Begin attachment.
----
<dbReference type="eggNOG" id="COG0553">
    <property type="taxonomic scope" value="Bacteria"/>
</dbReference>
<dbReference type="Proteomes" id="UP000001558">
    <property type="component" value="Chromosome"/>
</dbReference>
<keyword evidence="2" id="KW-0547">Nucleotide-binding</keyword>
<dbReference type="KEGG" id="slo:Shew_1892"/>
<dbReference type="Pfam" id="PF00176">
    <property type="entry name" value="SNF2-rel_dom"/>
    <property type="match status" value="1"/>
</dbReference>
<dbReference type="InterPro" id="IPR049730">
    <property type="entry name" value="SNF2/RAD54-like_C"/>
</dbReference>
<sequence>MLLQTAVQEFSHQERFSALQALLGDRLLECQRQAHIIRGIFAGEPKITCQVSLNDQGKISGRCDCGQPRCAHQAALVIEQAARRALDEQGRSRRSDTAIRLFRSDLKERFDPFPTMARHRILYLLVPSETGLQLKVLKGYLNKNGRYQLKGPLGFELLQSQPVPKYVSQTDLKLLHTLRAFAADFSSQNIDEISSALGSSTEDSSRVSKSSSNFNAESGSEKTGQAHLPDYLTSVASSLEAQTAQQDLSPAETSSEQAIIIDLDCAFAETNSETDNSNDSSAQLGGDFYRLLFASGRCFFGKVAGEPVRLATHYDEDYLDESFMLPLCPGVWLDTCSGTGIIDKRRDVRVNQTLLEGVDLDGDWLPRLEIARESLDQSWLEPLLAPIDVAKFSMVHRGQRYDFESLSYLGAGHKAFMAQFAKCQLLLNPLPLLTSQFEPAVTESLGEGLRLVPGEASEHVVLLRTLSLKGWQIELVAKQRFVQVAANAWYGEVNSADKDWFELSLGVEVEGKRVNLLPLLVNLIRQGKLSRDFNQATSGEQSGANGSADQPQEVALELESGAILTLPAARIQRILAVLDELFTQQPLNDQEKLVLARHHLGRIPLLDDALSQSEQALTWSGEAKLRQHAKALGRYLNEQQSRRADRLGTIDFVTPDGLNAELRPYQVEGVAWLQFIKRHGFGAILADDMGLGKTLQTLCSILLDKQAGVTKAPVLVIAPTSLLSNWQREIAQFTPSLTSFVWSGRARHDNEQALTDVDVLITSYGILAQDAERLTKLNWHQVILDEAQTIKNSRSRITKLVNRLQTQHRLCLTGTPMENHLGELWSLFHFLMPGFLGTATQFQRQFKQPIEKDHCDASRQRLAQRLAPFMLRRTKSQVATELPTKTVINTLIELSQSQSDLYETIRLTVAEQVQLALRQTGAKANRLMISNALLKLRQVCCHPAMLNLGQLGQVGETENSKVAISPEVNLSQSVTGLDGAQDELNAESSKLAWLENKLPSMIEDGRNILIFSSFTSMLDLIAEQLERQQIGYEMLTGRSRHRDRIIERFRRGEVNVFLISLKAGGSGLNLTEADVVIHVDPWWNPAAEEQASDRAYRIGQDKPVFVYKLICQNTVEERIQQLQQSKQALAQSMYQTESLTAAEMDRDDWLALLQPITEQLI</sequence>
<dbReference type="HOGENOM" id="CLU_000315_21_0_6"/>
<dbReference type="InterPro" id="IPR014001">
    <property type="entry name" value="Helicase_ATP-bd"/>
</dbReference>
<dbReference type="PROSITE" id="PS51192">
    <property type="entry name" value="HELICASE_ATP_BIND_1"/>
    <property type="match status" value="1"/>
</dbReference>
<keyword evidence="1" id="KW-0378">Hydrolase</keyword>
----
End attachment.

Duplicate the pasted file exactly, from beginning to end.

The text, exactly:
<dbReference type="eggNOG" id="COG0553">
    <property type="taxonomic scope" value="Bacteria"/>
</dbReference>
<dbReference type="Proteomes" id="UP000001558">
    <property type="component" value="Chromosome"/>
</dbReference>
<keyword evidence="2" id="KW-0547">Nucleotide-binding</keyword>
<dbReference type="KEGG" id="slo:Shew_1892"/>
<dbReference type="Pfam" id="PF00176">
    <property type="entry name" value="SNF2-rel_dom"/>
    <property type="match status" value="1"/>
</dbReference>
<dbReference type="InterPro" id="IPR049730">
    <property type="entry name" value="SNF2/RAD54-like_C"/>
</dbReference>
<sequence>MLLQTAVQEFSHQERFSALQALLGDRLLECQRQAHIIRGIFAGEPKITCQVSLNDQGKISGRCDCGQPRCAHQAALVIEQAARRALDEQGRSRRSDTAIRLFRSDLKERFDPFPTMARHRILYLLVPSETGLQLKVLKGYLNKNGRYQLKGPLGFELLQSQPVPKYVSQTDLKLLHTLRAFAADFSSQNIDEISSALGSSTEDSSRVSKSSSNFNAESGSEKTGQAHLPDYLTSVASSLEAQTAQQDLSPAETSSEQAIIIDLDCAFAETNSETDNSNDSSAQLGGDFYRLLFASGRCFFGKVAGEPVRLATHYDEDYLDESFMLPLCPGVWLDTCSGTGIIDKRRDVRVNQTLLEGVDLDGDWLPRLEIARESLDQSWLEPLLAPIDVAKFSMVHRGQRYDFESLSYLGAGHKAFMAQFAKCQLLLNPLPLLTSQFEPAVTESLGEGLRLVPGEASEHVVLLRTLSLKGWQIELVAKQRFVQVAANAWYGEVNSADKDWFELSLGVEVEGKRVNLLPLLVNLIRQGKLSRDFNQATSGEQSGANGSADQPQEVALELESGAILTLPAARIQRILAVLDELFTQQPLNDQEKLVLARHHLGRIPLLDDALSQSEQALTWSGEAKLRQHAKALGRYLNEQQSRRADRLGTIDFVTPDGLNAELRPYQVEGVAWLQFIKRHGFGAILADDMGLGKTLQTLCSILLDKQAGVTKAPVLVIAPTSLLSNWQREIAQFTPSLTSFVWSGRARHDNEQALTDVDVLITSYGILAQDAERLTKLNWHQVILDEAQTIKNSRSRITKLVNRLQTQHRLCLTGTPMENHLGELWSLFHFLMPGFLGTATQFQRQFKQPIEKDHCDASRQRLAQRLAPFMLRRTKSQVATELPTKTVINTLIELSQSQSDLYETIRLTVAEQVQLALRQTGAKANRLMISNALLKLRQVCCHPAMLNLGQLGQVGETENSKVAISPEVNLSQSVTGLDGAQDELNAESSKLAWLENKLPSMIEDGRNILIFSSFTSMLDLIAEQLERQQIGYEMLTGRSRHRDRIIERFRRGEVNVFLISLKAGGSGLNLTEADVVIHVDPWWNPAAEEQASDRAYRIGQDKPVFVYKLICQNTVEERIQQLQQSKQALAQSMYQTESLTAAEMDRDDWLALLQPITEQLI</sequence>
<dbReference type="HOGENOM" id="CLU_000315_21_0_6"/>
<dbReference type="InterPro" id="IPR014001">
    <property type="entry name" value="Helicase_ATP-bd"/>
</dbReference>
<dbReference type="PROSITE" id="PS51192">
    <property type="entry name" value="HELICASE_ATP_BIND_1"/>
    <property type="match status" value="1"/>
</dbReference>
<keyword evidence="1" id="KW-0378">Hydrolase</keyword>